Sunday, October 23

ALL ABOUT PERFECT BABIES AND INVIDIOUS DISTINCTIONS

I often point to and quote from articles, Op-Ed pieces, and news reports in the "Houston Chronicle," because I live in the greater Houston area. I invariably add a note to my readers that the online edition of the Chronicle requires registration, but I fail to mention that it is "free registration" and no bid deal to complete. It'll only take a minute or so.

I say this, because I encourage you this morning to register so that you can read a very touching piece, published in the "Outlook" section of the print edition, by Patricia E. Bauer, a former "Washington Post" reporter and bureau chief. Ms. Bauer's Op-Ed column is re-published, having first appeared in the "WP." Patricia Bauer, so you know, is the mother of a daughter born with Down Syndrome, who, as she writes, "represents a group whose ranks are shrinking because of the wide availability of prenatal testing and abortion."

She opens her column with this statement:

If it's unacceptable for William Bennett to link abortion even conversationally with a whole class of people (and, of course, it is), why then do we as a society view abortion as justified and unremarkable in the case of another class of people: children with disabilities?

As occurred in ancient societies, she notes:

In ancient Greece, babies with disabilities were left out in the elements to die. We in America rely on prenatal genetic testing to make our selections in private, but the effect on society is the same.


She concludes poignantly:

What I don't understand is how we as a society can tacitly write off a whole group of people as having no value. I'd like to think that it's time to put that particular piece of baggage on the table and talk about it, but I'm not optimistic. People want what they want: a perfect baby, a perfect life. To which I say: Good luck. Or maybe, dream on.

And here's one more piece of un-discussable baggage: This question is a small but nonetheless significant part of what's driving the abortion discussion in this country. I have to think that there are many pro-choicers who, while paying obeisance to the rights of people with disabilities, want at the same time to preserve their right to ensure that no one with disabilities will be born into their own families. The abortion debate is not just about a woman's right to choose whether to have a baby; it's also about a woman's right to choose which baby she wants to have.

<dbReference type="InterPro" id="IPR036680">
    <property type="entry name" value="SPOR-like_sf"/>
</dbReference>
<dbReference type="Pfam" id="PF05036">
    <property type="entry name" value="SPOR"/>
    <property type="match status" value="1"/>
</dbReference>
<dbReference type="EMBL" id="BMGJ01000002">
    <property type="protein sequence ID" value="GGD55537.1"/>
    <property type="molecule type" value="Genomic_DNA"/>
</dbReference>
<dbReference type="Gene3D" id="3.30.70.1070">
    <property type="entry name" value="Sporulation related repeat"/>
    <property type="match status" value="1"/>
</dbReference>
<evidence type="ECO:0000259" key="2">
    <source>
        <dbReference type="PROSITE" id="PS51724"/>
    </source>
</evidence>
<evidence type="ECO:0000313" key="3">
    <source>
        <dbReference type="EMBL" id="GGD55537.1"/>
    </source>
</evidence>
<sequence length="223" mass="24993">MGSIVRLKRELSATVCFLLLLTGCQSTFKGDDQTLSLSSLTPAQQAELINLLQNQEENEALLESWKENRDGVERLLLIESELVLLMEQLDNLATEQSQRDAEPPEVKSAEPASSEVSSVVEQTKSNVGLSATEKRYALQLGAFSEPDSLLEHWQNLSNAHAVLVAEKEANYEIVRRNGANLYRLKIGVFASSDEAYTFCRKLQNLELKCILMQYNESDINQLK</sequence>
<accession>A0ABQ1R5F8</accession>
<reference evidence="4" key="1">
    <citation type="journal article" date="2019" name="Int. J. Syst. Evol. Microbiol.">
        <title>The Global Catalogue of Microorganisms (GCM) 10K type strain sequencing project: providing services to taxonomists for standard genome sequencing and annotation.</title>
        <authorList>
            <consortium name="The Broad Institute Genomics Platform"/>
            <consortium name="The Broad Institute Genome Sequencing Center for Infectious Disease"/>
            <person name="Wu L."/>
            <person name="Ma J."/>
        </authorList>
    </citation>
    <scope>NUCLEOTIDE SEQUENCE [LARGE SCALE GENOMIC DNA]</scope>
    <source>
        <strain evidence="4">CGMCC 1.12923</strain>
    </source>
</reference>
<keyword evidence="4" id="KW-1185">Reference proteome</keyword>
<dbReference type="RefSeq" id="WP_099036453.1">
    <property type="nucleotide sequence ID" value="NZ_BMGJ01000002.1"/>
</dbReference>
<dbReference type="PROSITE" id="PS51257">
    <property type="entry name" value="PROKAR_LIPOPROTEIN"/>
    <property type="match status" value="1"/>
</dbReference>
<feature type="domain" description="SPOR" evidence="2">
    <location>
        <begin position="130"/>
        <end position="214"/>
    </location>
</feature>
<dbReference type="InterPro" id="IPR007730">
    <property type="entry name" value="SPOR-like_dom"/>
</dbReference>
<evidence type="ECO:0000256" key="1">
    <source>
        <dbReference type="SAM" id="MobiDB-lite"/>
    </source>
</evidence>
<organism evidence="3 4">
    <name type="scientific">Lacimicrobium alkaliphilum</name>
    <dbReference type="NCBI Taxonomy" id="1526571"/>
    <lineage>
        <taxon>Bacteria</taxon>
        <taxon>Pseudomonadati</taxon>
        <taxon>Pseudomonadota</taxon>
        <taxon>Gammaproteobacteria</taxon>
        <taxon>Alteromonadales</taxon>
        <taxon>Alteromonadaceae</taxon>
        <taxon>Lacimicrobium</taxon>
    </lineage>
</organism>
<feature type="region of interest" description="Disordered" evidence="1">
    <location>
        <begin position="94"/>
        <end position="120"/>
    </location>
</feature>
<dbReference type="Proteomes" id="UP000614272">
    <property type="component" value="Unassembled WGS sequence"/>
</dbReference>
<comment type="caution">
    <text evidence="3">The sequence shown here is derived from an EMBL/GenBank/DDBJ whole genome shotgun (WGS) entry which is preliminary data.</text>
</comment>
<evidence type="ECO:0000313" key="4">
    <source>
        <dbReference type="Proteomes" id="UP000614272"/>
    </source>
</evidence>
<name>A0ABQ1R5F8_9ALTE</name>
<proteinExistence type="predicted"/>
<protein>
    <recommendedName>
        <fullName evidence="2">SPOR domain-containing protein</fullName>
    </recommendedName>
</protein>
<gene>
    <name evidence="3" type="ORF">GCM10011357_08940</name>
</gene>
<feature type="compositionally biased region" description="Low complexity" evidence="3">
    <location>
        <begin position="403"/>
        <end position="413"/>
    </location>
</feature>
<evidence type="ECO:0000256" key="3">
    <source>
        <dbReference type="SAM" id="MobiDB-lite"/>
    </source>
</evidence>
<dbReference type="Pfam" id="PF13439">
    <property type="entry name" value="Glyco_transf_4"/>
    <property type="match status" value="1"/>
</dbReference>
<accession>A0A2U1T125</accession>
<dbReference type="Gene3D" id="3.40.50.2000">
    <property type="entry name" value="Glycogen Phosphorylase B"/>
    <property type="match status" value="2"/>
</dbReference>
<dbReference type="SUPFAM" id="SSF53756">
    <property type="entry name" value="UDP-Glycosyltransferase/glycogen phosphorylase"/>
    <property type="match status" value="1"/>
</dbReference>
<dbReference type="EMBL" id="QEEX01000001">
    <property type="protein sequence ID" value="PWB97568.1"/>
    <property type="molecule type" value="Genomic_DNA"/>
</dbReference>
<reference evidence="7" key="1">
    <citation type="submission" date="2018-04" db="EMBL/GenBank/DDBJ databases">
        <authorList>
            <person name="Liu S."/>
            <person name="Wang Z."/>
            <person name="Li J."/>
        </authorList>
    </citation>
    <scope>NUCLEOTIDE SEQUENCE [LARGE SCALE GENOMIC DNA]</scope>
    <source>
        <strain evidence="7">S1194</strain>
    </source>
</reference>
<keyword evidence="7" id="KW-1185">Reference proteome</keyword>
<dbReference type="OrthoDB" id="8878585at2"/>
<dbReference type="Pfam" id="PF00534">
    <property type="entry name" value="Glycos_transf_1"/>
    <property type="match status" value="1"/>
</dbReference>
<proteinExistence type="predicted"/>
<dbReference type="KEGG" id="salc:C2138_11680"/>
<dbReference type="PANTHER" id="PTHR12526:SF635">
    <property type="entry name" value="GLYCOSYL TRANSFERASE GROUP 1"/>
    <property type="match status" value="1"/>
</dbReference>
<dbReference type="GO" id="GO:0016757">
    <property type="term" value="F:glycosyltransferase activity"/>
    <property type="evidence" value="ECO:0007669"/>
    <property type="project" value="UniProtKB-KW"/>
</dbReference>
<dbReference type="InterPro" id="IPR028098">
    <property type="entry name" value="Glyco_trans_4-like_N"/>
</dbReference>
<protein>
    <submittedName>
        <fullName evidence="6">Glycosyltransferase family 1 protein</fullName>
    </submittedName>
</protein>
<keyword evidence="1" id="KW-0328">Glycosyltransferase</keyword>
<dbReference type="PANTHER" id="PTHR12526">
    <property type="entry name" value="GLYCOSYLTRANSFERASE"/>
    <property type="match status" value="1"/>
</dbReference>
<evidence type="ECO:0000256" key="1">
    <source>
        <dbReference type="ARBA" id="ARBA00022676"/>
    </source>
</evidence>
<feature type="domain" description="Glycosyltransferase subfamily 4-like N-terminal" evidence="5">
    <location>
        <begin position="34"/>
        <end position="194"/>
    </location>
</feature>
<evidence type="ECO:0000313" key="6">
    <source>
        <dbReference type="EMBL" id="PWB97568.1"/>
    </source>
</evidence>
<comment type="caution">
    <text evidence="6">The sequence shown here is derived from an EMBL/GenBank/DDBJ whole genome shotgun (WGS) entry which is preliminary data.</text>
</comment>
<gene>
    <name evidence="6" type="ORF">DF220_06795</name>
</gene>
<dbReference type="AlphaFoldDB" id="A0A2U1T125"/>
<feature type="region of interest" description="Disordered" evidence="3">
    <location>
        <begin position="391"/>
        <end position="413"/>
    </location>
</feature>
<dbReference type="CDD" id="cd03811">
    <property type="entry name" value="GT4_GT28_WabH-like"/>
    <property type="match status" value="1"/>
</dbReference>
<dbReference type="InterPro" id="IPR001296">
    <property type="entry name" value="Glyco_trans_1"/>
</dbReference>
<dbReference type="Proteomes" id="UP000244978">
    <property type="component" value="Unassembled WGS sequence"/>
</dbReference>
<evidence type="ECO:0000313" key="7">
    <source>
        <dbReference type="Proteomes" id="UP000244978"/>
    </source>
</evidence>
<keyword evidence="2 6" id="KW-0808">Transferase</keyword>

I hope you'll register and read the entire piece. Abortion-on-demand -- a by-product of the abominable Roe v. Wade decision -- is generating more than just millions of dead preborns. As Patricia notes, it's virtually eliminating entire groups of people and with them the humanity of the human heart that need not love only perfection.

Abortion mills kill sentient human beings and in a production-line, out-of sight, out-of-mind, environment of cold-hearted disinterest. It's as if the Pro-Choicers believe that as long as you don't attach a name, you won't be obliged to attach your heart.

Writes Patricia lovingly of her daughter:

Margaret is a person and a member of our family. She has my husband's eyes, my hair and my mother-in-law's sense of humor. We love and admire her because of who she is — feisty and zesty and full of life — not in spite of it. She enriches our lives. If we might not have chosen to welcome her into our family, given the choice, then that is a statement more about our ignorance than about her inherent worth.



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